Aside from Jay's song about his mother, a snarky friend said after reading this, “So they're being honored because of a couple things they said at their concerts, for posting on social media and for hiring LGBTQ people?” Even as a Beyoncé fan myself, it was hard to argue. The New York ceremony honoring Madonna seemed a better fit, as her allyship has been way more explicit, in your face and aggressive than the Carters' has been, even according to GLAAD's own press release. The cynic in me thought, are they just honoring Beyoncé and Jay-Z to get more press and donations when one of the most famous couples in America comes to accept the award?
Until the award was given out, it seemed that way. The amount of time spent asking the audience for donations seemed endless. Sure, I already acknowledged GLAAD's necessity and GLAAD can't exist without funds, but there's a time and a place, right? (And the time spent on fundraising there seemed to outweigh the awards even.) I thought we were there to celebrate LGBTQ representation in the media, not attend a fundraiser. Imagine if the Oscars or Grammys spent half of their show soliciting donations (it's noteworthy that, unlike the Oscars or Grammys, this ceremony was not televised; the New York one is scheduled to be).
But I digress. After an amazing performance by RuPaul's Drag Race alum Shangela in front of Beyoncé that got her a standing ovation from Queen Bey herself, many people spoke about how the couple have been allies, including trans writer-director and activist Janet Mock and lesbian writer-actress Lena Waithe. They praised the Carters for using their voices as weapons against racism, sexism and homophobia and for being “two magnificent black people [who] let the world know they stand with the LGBTQIA community.”
While this is all great and should be praised, I wondered once again if the bar was set too low. Is simple allyship really award-worthy? Or were we simply honoring them because the black community has historically battled with homophobia and we think this is the best we'd get from one of the most famous black couples in the country?
Jay-Z spoke first, mostly about his mother. While it's commendable that he accepts and supports his mom as a lesbian, by focusing only on her and not really saying anything about the LGBTQ community as a whole, it made me question how strong his allyship is. Had his mother not come out, would he have been an ally at all? And having one of the biggest voices in the notoriously homophobic rap/hip-hop industry, was he just using his personal experience to speak about a microcosm rather than the many other issues plaguing his mother's own community?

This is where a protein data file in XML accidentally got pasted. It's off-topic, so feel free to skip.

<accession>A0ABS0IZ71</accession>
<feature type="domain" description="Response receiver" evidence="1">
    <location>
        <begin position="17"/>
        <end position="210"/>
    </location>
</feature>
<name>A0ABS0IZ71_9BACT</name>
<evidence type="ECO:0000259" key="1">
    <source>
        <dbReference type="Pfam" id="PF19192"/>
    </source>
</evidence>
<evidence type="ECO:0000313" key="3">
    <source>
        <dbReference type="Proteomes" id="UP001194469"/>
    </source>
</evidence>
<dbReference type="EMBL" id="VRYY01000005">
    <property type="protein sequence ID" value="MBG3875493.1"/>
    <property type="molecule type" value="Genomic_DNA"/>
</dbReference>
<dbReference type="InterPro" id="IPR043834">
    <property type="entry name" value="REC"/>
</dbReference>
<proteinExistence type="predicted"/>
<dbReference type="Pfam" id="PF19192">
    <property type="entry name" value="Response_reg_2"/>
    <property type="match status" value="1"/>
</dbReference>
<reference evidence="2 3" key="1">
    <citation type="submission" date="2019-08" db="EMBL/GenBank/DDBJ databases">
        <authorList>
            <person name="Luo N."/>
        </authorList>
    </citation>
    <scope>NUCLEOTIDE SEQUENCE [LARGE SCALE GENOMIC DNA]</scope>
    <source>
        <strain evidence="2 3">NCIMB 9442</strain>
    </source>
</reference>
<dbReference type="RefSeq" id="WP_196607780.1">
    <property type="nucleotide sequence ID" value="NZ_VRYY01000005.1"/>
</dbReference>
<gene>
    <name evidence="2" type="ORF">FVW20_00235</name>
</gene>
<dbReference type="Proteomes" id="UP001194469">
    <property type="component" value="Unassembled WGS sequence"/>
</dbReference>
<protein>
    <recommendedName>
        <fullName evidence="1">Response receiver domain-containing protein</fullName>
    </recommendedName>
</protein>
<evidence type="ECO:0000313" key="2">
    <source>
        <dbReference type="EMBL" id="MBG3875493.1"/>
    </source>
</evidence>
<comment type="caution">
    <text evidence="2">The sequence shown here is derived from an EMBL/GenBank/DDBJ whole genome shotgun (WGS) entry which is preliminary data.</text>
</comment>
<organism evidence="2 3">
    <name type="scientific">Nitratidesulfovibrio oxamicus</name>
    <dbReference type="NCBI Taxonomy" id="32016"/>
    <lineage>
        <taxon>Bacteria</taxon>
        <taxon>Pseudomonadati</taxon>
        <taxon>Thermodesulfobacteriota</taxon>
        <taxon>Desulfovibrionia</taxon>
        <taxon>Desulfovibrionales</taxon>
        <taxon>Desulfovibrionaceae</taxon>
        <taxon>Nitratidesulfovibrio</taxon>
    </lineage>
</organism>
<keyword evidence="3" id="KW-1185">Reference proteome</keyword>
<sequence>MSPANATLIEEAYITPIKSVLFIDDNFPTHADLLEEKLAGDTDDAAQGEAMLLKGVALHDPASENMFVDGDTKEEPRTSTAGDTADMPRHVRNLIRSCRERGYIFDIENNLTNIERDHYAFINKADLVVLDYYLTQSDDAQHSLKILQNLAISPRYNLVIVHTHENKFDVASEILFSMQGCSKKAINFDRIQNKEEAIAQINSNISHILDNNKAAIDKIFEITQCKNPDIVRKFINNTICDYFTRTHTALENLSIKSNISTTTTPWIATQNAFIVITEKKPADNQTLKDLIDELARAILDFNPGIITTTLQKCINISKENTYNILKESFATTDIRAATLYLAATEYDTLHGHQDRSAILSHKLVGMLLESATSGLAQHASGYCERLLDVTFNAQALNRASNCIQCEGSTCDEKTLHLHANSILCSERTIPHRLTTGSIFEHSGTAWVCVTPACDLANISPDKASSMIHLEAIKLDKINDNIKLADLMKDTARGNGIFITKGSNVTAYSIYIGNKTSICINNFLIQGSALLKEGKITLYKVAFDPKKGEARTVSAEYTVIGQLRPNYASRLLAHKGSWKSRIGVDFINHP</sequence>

Beyoncé's speech, however, won me over. She also used a personal anecdote to relate: She revealed that her uncle, Johnny, died of complications of HIV. Calling him “the most fabulous gay man I've ever known and ever knew,” she said, fighting back tears, “he lived his truth, he was brave and unapologetic during a time when this country wasn't as accepting, and witnessing his battle with HIV was one of the most painful experiences I've ever lived.” But unlike her husband, she then made the jump and related her own experience to a commentary on our community as a whole: “I'm hopeful that his struggles started to open pathways for other young people to live more freely. LGBTQIA rights are human rights. To choose who you love is your human right. How you identify and see yourself is your human right. Who you make love to and take that ass to Red Lobster is your human right,” she said.
Admittedly, I melt for anything Beyoncé does because of how much passion she puts into it, but her words gave me goosebumps, even got me feeling emotional and, most important, convinced me that she understood the gravity of the award she was being given. Perhaps it will inspire her to be even more explicit about her LGBTQ advocacy. “I would say that one of the most beautiful memories from my tour was looking out from the stage every night and seeing the hardest gangster trappin' out right next to the most fabulous queen, respecting and celebrating each other,” Beyoncé said.
This is the reason that her allyship is probably more important than I originally thought. As someone with so much fame, looked up to by both the LGBTQ and black communities, her support is truly priceless. The fight isn't over — there's the passage of the Equality Act, ending the trans military ban and stopping the high number of murders committed against trans women of color. Silly as it may sound, the Carters with all their power and influence can help with all this. Now Mr. and Mrs Carter: Let's get in formation, prove you deserved this award and continue to make some positive change for the LGBTQ community!